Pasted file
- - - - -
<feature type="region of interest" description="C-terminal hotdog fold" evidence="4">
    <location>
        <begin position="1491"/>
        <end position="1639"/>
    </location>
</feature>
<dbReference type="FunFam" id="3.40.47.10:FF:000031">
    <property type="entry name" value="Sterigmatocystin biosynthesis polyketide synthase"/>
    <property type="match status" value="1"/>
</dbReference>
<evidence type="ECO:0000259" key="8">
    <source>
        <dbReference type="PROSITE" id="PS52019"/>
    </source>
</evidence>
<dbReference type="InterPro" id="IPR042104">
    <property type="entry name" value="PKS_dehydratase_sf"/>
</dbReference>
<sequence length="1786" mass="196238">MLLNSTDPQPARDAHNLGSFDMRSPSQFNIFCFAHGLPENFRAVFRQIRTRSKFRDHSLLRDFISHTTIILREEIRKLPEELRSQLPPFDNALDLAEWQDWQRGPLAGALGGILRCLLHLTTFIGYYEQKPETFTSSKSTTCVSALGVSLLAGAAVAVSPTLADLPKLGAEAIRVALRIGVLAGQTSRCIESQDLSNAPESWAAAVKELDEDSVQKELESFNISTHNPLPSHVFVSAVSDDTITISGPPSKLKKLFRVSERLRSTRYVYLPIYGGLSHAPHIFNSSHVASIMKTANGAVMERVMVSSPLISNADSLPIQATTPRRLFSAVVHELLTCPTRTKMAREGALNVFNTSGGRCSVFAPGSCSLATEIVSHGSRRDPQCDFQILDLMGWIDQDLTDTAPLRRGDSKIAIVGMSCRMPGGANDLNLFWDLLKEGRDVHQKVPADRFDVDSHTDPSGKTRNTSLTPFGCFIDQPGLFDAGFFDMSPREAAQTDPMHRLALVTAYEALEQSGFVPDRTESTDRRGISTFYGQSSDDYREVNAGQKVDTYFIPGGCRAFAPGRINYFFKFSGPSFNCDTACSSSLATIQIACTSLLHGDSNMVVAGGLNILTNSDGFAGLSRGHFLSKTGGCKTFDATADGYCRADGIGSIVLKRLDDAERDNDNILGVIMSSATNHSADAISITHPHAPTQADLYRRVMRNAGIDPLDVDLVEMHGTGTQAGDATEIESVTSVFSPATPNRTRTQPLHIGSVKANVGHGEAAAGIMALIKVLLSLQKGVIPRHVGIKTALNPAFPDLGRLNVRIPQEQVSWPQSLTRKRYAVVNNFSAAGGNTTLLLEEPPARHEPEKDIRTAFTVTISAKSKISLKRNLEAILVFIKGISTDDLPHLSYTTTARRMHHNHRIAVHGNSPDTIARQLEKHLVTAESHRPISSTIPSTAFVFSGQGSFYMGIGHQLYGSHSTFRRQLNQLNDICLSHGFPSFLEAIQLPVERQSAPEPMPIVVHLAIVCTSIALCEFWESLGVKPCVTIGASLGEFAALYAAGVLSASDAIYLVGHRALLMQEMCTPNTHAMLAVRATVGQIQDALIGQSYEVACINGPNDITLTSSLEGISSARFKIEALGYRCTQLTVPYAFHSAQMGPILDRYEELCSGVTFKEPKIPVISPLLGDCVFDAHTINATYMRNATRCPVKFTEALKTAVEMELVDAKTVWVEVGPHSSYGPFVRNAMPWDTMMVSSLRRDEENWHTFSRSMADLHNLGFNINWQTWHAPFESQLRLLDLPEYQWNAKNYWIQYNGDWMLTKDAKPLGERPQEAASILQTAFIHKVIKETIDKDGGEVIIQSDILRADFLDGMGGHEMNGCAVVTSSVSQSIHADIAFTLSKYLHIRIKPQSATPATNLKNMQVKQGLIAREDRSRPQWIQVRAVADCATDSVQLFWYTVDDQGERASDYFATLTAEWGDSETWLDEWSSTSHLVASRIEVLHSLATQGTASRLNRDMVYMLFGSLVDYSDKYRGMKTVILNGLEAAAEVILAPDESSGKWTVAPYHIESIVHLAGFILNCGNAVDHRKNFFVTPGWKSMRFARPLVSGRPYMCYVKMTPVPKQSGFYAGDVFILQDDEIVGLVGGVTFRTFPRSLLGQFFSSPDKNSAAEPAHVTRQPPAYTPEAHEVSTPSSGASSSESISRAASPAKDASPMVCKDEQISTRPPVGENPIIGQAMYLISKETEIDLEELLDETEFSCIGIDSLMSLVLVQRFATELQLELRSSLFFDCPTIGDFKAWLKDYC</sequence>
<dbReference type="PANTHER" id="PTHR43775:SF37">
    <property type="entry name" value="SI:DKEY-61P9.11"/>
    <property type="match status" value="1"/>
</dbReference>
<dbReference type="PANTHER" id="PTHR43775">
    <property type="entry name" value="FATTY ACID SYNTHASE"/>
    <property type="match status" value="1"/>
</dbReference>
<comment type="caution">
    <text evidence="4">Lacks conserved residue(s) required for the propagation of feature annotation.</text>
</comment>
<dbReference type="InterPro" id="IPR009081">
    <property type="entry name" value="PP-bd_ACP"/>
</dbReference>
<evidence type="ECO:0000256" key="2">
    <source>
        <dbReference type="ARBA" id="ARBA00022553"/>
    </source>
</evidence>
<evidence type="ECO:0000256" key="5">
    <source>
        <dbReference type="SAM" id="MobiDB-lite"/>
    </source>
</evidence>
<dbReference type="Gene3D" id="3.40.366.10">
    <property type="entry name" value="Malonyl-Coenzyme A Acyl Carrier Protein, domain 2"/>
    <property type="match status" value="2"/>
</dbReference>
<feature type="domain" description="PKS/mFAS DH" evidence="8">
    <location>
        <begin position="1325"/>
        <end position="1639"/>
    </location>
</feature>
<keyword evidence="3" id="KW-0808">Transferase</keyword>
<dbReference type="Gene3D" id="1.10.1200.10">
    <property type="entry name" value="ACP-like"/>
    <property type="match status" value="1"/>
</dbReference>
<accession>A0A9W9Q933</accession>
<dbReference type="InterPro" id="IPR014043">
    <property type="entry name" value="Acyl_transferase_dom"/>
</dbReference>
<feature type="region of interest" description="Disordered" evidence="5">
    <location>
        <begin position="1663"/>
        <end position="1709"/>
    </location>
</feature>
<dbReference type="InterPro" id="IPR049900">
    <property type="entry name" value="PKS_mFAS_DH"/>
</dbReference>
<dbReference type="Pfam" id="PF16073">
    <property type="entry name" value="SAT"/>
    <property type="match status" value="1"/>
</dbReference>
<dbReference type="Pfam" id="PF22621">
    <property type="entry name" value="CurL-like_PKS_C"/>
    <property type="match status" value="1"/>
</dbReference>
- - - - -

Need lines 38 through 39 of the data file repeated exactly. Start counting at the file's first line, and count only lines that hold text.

</evidence>
<evidence type="ECO:0000256" key="5">